Thirdly, the subsidy for imported fossil fuels remains a significant burden for the Bangladesh energy sector. The average amount of subsidy allocated for the energy sector for the last seven years is around 6,241 crore taka. Since the oil price has already fallen and is expected to remain low given the lesser demand of the global transport sector, it is an ideal time for the government to reduce subsidy from oil products or diversify subsidy from non-renewables to the renewable sources. Subsidy reductions can lessen inefficiency and improve welfare by cutting down unwanted losses faced by institutions in the energy sector. Our simulation results show that the removal of oil subsidy can increase GDP by 0.25 per cent through resource mobilisation in the long run.

The simulation further shows that electricity demand will fall by 8-10.0 per cent  over the next few years due to the adverse consequences of Covid-19. In fact, during the time of general holidays in the past three months, the peak electricity demand also keeps falling. There is a growing concern that the economy will slow down in the following years, and our present generation capacity can provide a reliable supply of electricity to support economic activities. So, the question that naturally comes is if,

in addition to the resource diversification from non-renewables to renewable sources, it is rational to free some resources from the energy sector and reallocate in the other important sectors like health, education, agriculture, and, the social safety programmes in the next couple of year's proposed budget.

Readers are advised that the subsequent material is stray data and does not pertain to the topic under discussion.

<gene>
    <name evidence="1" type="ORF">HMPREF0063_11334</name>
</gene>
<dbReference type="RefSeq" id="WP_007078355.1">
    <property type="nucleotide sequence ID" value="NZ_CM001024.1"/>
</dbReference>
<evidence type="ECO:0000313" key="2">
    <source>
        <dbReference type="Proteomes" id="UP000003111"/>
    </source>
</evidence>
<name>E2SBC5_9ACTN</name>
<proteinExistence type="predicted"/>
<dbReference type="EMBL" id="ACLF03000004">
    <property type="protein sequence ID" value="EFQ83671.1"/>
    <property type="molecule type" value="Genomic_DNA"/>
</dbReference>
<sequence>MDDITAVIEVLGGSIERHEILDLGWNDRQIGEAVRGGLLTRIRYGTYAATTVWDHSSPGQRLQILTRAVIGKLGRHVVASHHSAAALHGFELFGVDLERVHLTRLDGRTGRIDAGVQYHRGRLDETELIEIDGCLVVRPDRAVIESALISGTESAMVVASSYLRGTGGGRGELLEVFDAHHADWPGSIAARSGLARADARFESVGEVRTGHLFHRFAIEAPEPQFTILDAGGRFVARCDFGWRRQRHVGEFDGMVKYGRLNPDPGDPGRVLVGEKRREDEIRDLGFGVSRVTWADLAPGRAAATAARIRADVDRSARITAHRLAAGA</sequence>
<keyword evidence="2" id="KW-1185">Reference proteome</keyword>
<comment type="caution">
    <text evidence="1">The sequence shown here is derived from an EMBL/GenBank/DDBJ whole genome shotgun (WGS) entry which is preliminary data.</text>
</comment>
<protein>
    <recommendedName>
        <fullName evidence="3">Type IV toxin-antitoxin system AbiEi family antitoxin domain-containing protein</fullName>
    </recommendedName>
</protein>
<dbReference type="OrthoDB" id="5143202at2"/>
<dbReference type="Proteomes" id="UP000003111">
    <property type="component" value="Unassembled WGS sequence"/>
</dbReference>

The following figure shows that the oscillations in the energy budget have not negatively affected the GDP growth rates earlier. Our simulation exercise shows that the GDP growth rate will be close to 5.0 per cent, for which a 4.0 per cent share in the energy budget equivalent to Tk 40.00 billion is sufficient. So, lowering the budget allocation in the energy sector may not possibly bring any distortion in a couple of years. 

During these recovery periods, we recommend that the government review the existing energy policies and develop a strategic plan for the future development of the energy sector. For instance, a particular focus can be given for developing more efficient transmission and distribution mechanisms to provide uninterrupted electricity to the consumers. Initiating more research and development programs for future exploration and extraction of the cheap gas-based solutions for electricity production can be another focal point. The government should also clearly identify the existing market barriers for developing renewable energy sectors and revise the renewable policies. Adopting a diverse range of energy efficiency programs also needs to be introduced and executed for the country's future energy security. Finally, based on our simulation model's findings, we recommend that the government can also add competition among the power generators to increase economic welfare and ensure future investment in the energy sector.

The writer is Associate Professor, School of Business and Economics, North South University and Director, Accreditation Project Team (APT), North South University. sakib.amin@northsouth.edu

The author develops a dynamic model to analyse different scenarios of the Bangladesh energy market. Research support is received from Farhan Khan and Foqoruddin Al Kabir.